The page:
Martica Douglas has been practicing law, primarily as a trial attorney, since 1977. Back then, she was the only woman in the Portland firm, Hews and Culley. Since the beginning, her practice has included a broad base of personal injury, toxic exposure, professional malpractice, and insurance coverage cases. She also offers her services as a mediator in divorce cases.
As time went on and the number of female partners increased, Douglas says it became obvious that she and the other female partners had “a different set of needs,” revolving around maternity leave and demands of family. That led to an “amiable parting of the ways along gender lines,” she says. By 1992, her new firm consisted of all female partners with an “occasional male associate.”
For the past five or six years, Douglas, Denham, Buccina and Ernst has been an all-female partnership.
“We enjoy identifying as an all-female firm,” Douglas says.
Douglas grew up in Nyack, N.Y., but spent some of each summer visiting her grandparents’ farm in Maine.
“It felt like heaven,” she says.
She graduated with honors from Barnard College in New York City in 1973 and obtained her law degree from the University of Maine School of Law in 1977.
Douglas lives in Portland and has two grown children. She and three of her law firm partners have been together for more than 30 years. While Douglas and her partners enjoy being an all-female firm, Douglas doesn’t think the distinction makes much of a difference to clients.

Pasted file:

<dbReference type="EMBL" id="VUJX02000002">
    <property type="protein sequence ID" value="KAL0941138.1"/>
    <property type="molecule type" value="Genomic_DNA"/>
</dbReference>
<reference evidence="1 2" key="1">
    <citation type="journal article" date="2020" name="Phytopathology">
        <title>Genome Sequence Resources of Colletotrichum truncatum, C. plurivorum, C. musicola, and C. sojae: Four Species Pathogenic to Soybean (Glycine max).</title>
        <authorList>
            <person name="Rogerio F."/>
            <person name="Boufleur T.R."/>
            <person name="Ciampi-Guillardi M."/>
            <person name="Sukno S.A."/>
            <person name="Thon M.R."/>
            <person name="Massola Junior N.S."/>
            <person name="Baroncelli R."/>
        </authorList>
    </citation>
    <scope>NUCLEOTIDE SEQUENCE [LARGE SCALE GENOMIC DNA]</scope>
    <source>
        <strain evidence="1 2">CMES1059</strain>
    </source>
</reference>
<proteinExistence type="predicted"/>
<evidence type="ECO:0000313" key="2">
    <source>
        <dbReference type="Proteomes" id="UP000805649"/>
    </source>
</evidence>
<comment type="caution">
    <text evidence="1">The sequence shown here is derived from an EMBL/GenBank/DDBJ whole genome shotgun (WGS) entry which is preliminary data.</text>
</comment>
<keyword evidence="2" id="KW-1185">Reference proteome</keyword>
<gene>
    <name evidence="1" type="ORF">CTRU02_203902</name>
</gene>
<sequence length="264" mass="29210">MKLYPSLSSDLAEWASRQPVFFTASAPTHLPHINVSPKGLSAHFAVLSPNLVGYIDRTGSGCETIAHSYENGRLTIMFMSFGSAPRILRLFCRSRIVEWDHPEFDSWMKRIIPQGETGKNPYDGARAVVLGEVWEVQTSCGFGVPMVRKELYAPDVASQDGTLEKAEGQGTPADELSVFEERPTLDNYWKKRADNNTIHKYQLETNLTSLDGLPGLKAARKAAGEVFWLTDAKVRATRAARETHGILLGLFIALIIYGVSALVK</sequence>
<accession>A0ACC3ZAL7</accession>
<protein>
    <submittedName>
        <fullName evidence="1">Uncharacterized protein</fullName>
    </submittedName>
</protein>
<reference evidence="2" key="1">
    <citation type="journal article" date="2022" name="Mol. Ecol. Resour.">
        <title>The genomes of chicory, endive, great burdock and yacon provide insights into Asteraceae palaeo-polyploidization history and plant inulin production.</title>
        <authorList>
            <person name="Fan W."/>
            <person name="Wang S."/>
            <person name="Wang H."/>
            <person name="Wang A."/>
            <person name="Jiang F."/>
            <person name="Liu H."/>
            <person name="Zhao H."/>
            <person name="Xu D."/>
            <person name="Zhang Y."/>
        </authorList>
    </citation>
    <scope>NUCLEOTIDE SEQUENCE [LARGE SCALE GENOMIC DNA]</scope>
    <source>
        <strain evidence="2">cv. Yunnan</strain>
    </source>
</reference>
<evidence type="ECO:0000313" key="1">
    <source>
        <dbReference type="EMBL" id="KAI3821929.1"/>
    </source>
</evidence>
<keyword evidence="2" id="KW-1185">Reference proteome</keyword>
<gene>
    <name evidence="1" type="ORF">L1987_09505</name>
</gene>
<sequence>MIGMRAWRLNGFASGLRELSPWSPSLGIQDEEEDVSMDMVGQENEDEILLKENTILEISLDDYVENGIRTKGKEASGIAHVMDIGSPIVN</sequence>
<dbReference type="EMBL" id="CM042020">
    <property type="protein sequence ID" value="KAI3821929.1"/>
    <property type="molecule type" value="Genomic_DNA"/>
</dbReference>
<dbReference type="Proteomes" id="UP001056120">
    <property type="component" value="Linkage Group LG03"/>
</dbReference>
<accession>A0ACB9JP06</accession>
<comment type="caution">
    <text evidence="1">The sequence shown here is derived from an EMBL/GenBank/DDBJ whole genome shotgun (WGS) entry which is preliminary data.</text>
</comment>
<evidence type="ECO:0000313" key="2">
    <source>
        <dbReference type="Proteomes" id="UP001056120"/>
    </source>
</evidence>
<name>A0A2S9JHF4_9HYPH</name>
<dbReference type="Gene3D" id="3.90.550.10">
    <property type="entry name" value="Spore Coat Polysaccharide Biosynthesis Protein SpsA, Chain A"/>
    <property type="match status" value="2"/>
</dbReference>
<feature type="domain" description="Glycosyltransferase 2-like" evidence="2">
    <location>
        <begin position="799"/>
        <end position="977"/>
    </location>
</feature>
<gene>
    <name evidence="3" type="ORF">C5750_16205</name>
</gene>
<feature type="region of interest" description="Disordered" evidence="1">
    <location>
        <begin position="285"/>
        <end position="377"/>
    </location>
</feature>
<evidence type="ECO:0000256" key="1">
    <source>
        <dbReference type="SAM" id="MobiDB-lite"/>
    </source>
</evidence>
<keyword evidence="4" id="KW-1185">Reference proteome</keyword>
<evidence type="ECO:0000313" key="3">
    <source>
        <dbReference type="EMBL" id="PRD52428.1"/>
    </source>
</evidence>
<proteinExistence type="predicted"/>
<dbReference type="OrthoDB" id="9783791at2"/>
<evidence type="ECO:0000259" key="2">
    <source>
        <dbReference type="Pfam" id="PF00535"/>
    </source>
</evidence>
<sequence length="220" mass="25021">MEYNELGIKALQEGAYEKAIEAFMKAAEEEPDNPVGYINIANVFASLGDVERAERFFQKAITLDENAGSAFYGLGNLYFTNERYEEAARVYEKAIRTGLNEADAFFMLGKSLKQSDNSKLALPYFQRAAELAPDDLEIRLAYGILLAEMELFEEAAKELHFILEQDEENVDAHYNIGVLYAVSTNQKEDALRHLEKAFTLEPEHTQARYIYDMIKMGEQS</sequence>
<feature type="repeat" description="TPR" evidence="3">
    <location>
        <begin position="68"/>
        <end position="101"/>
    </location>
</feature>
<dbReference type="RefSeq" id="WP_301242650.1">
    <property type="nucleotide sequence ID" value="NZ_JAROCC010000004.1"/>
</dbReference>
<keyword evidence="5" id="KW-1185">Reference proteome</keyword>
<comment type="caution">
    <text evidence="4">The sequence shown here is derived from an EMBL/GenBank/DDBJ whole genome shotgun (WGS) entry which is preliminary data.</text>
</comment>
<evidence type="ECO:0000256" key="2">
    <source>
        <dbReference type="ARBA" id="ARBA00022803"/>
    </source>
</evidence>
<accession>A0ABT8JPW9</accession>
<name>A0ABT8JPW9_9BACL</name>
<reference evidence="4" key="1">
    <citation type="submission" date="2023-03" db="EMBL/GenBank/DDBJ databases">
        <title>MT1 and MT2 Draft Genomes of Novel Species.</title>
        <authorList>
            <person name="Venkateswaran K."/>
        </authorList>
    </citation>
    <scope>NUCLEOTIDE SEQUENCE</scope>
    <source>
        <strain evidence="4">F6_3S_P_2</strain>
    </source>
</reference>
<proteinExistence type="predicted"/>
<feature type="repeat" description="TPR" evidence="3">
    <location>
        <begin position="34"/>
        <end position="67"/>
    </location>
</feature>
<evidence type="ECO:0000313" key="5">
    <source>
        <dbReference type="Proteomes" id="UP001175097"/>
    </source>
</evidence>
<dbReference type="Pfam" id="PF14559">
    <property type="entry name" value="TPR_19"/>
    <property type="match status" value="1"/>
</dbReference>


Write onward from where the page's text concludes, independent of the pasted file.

“It depends on the case,” she says. “Oftentimes, males are advantaged by having female representation. It can help to defuse any implication of boys against girls, especially in domestic cases,” she says.
For the women in the firm, the advantages are important, however.
“When we had school-aged children, we had the same priorities and expectations, so there wasn’t that dual-citizenship that can happen (in some law firms),” she said. “No one felt subsidized. We didn’t feel guilty or like we were shirking our responsibility.”
Today, there are seven attorneys in the firm. Douglas says there is no “pecking order” and no competition for the best clients or the best results.
“If one person has a good result, we all have a good result,” she says. “Inevitably, we are going to lose, as well. We’re all supportive of that.”
What were your most important needs in getting started??
Smart, capable, compatible co-workers with different strengths. We didn’t all have the same strengths. That’s a good thing. You also need a supportive environment. A lot of women don’t have the luxury of being able to set priorities and still be successful.??
What was there about your upbringing that gave you the courage to venture out on your own??
I was one of three girls. My mother worked as a teacher. My dad valued us and our intelligence.
What do you think the advantages are of being a female in your work??
We tend to be more collaborative than hierarchical. It’s our natural inclination. If one person has a client, a case, a trial, we all perceive it as a shared interest. We perceive each other’s successes as our own. Women also tend to be very practical. Because of all the demands (of work and family) on us, we don’t waste time, don’t get sidetracked by all the skirmishing along the sidelines. You have to take the fewest detours and get the job done.
What advice would you give an aspiring woman entrepreneur??
Make decisions consistent with your principles and values. Let that be your guide rather than trying to align yourself with someone else’s agenda. Obviously, you have to make compromises all the way through. But I had these kids, and only one chance to be their mother. I understood my priorities and made choices based on them.??
If you knew then what you know now, would you have done anything differently??
I don’t think so. Which is not to say that you don’t learn from your mistakes. You learn from them – and move on.
-– Joanne Lannin